Local teens tackle Facilities Services internships
Not many 17-year-olds willingly spend a summer in a warehouse counting inventory and organizing shelves, but ACE Tech senior Adonna Jamison jumped at the chance.
Jamison, who is entering her final year at ACE Technical Charter High School in Washington Park, was one of 12 ACE Tech students who spent six summer weeks working for a variety of departments within the University of Chicago Facilities Services division.
"It's fun and it just flies by," said Jamison, of South Shore, who worked as an inventory intern, counting and organizing inventory and entering data into Maximo, the department's online maintenance management software.
"My typing skills are better and I'm better at making sure things are organized and on time. I just learned a lot from the full time employees. Their knowledge and experiences just trickled down to me."
Creating a supportive environment to mentor teens in a real-life job situation was exactly the goal of a partnership struck between FS and ACE Tech about two years ago, according to Erin Mulrooney, COO and executive director at FS.
"One challenge we have in the facilities world is that we are facing an aging workforce combined with the trend that young people tend not to go into what have historically been considered 'blue collar' fields," Mulrooney said.
"But it may be that they simply aren't aware that there are good jobs, with good salaries and good benefits in building maintenance and skilled trades. We are thrilled to expose young people from the local community to the opportunities here at the University of Chicago and beyond."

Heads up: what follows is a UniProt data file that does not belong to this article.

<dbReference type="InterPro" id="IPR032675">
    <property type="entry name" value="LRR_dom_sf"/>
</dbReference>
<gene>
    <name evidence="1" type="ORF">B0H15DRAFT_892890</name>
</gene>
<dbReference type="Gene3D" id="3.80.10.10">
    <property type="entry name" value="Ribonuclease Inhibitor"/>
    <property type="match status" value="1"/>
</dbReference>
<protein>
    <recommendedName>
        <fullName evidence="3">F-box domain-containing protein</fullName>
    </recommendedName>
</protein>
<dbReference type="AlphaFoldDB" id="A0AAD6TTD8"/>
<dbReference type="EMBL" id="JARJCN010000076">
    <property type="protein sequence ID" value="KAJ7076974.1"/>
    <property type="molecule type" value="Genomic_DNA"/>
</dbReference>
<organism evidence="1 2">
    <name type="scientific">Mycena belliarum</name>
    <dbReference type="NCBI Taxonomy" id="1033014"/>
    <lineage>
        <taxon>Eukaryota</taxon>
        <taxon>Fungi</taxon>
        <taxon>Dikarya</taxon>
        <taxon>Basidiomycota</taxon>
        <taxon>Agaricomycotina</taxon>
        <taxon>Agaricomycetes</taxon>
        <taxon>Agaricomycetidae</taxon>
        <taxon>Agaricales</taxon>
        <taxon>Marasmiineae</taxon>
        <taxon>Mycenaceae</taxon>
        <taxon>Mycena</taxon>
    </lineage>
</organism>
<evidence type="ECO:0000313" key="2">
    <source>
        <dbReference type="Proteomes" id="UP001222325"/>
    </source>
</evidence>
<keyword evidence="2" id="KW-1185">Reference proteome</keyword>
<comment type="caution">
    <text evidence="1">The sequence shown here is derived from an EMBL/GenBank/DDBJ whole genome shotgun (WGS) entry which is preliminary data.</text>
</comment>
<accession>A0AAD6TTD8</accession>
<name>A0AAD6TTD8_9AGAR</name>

The interns worked in a variety of FS jobs and locations, including the engineering shops; multi-trades; landscaping; administration and operations. A total of 23 students have completed the Ace Tech/FS internship over the past two summers.
Brancari Ware, 17, enjoyed his Hull Court-based engineering internship in summer 2011 so much he came back for a second stint this past summer.
"It's a new job everyday. It never got boring," said Ware, of Chatham, who hopes to become a mechanical or chemical engineer in the future.
"It gave me the basics as far as engineering. Sometimes I was working on pipes, sometimes outside working on a/c filters or just checking buildings with my supervisor. I know a lot more about engineering and can spot a lot of things I never even knew about before."
Ware's supervisor, building engineering Foreman Dwight "D.J." Jackson said he initially was unsure how much a teen could contribute to FS work. For instance, due to liability and safety issues, interns can't use power tools, he said, which is a routine part of the job.
"But there's enough work to go around, so we worked around it. And I've got to give the guys credit, no one grumbled about having an intern around," Jackson said. "They're anxious to show what they know and were more than willing to impart that knowledge."
In addition to on-site, daily mentoring, FS also sponsored a weekly lunch program featuring speakers from all areas of FS. Employees covered topics ranging from residential maintenance to trades to campus planning and sustainability.
These luncheons allowed the students to talk informally with a wide variety of FS employees, said Roslyn Johnson, director of FS procurement and economic impact.
"The real heroes in this are the people who are supervising and mentoring the students," she said. "Not everybody has a conventional career track; some people are on second careers, some didn't go to college. The interns get to see there's more than one path to success."
The FS internships are unique to ACE Tech students because the internships offer hands-on, real-world opportunities, said David Fine, dean of student support at ACE Tech.
"To have a real relationship with an adult supervisor who not only cares about your work, but also cares about developing you as a person is extremely valuable to our students. That's what happens with our University of Chicago internship program."